Government is hard at work to ensure that effective, safe traditional medicines take their rightful place on the shelf alongside Western medicines.
For many years, Africans have relied on traditional medicine for healing, despite the dominance of Western medication. South Africans are no different, with traditional medicines widely used in the country.
The Council for Scientific and Industrial Research (CSIR) has teamed up with six traditional health practitioners to develop safe and standardised traditional medicines for commercialisation in a project funded by the Department of Science and Innovation.
According to one of the participating health practitioners, Prince Edward Nkosiyokuthula Msomi, the project is the first step to eliminate false claims by healers and to remove the perception that this type of medicine is unclean and does not work.
“The research project started in 2016 and the aim was to help us make our medicines ready for commercialisation, by testing the products for safety, quality and efficacy and to obtain medicinal properties,” he says.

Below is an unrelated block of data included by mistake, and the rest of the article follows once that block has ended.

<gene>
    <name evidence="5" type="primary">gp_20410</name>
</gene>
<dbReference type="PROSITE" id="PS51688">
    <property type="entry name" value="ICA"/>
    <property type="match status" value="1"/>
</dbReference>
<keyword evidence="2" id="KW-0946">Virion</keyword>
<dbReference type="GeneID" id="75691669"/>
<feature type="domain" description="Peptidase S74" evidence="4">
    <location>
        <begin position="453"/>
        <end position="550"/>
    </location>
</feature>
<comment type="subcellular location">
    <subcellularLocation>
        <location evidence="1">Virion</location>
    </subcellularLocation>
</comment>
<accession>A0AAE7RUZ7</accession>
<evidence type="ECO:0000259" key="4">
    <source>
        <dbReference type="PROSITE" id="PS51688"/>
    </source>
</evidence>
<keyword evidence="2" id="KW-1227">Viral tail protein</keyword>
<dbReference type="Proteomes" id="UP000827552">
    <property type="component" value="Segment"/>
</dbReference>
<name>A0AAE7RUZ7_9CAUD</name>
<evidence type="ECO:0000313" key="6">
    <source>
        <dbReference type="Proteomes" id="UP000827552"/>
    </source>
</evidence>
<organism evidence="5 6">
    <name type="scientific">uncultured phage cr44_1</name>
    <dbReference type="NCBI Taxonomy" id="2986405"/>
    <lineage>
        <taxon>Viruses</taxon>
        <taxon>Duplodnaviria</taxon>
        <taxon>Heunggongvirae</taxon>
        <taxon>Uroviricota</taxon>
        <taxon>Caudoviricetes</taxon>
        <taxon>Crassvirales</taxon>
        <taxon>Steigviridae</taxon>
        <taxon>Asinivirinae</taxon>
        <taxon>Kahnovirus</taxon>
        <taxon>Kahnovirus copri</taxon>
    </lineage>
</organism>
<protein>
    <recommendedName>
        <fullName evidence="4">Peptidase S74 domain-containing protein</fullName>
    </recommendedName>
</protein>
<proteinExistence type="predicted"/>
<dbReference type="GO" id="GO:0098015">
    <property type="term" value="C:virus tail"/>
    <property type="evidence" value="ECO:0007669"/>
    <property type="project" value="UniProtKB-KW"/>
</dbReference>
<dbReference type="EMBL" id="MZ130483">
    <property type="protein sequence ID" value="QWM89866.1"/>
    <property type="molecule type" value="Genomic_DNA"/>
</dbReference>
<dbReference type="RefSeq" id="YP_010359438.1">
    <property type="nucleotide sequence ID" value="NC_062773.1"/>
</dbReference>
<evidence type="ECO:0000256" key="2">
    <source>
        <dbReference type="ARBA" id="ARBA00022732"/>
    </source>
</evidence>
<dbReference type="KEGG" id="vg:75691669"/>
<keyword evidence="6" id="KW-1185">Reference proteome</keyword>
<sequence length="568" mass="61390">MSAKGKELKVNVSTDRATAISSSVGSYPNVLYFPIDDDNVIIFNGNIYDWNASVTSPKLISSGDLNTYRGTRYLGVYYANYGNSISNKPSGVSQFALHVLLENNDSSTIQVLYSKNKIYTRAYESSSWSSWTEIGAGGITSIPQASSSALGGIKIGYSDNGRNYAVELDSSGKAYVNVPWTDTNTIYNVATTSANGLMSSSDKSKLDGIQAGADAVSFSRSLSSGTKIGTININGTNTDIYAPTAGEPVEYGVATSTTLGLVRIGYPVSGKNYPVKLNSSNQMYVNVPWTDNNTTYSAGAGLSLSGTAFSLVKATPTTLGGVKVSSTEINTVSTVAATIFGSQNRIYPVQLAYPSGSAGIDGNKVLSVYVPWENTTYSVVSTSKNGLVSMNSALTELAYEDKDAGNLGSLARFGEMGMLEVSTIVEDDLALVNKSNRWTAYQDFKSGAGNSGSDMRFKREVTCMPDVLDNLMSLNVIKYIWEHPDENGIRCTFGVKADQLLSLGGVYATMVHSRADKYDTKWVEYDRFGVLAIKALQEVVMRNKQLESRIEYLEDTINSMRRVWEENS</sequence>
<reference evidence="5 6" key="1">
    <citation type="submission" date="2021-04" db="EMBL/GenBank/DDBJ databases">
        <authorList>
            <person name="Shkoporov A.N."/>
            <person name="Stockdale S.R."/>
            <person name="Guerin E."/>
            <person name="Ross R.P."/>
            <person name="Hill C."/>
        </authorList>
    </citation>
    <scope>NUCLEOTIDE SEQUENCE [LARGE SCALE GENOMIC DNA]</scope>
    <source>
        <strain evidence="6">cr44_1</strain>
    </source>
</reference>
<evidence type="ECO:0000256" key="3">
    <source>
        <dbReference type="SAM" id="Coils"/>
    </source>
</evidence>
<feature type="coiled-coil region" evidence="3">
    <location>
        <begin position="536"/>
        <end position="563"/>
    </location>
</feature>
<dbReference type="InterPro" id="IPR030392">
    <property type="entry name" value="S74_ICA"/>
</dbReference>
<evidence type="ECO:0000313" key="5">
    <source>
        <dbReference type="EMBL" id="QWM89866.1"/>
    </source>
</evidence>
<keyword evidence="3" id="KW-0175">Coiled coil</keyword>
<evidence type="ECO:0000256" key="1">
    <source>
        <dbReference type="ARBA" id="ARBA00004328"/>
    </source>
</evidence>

Msomi, who has been a traditional health practitioner since 2005 and who gained much of his knowledge from his grandfather, is the owner of Prijap, one of the medicines chosen for the commercialisation programme. Prijap is a herbal liquid that has anti-viral and anti-inflammatory properties, boosts the immune system and increases energy levels and appetite.
The other products which were tested are Umphetha, an iced tea used for internal ulcers, blood cleansing and immune boosting; Moshumasekgwa, a tea that treats high blood pressure, diabetes and urinary problems; Lenong, a tissue oil to treat wounds and arthritis; Kgopa, a petroleum jelly to treat sores, skin problems and stomach aches; and Areka Ya Makgoma, a herbal sachet that facilitates the healing process of opportunistic infections and improves appetite.
CSIR Senior Researcher Dr Greg Gordon confirms that although these products have historically been used by traditional health practitioners, they required improvements.
“To ensure the safety and quality of these products, we came together with the University of Pretoria and used our scientific expertise to identify the active mixtures. We also carried out in-vitro tests to confirm the activity of the ingredients/products and then re-formulated the mixtures in consultation with the traditional health practitioners. Dermal safety studies, microbial, shelf life and stability studies of the new products also formed part of the safety and quality procedures we followed.”
Msomi says that since participating in the programme, his brand, Prijap Biolife Biotechnologies, has grown and now houses four interns who are completing their national diploma in biotechnology.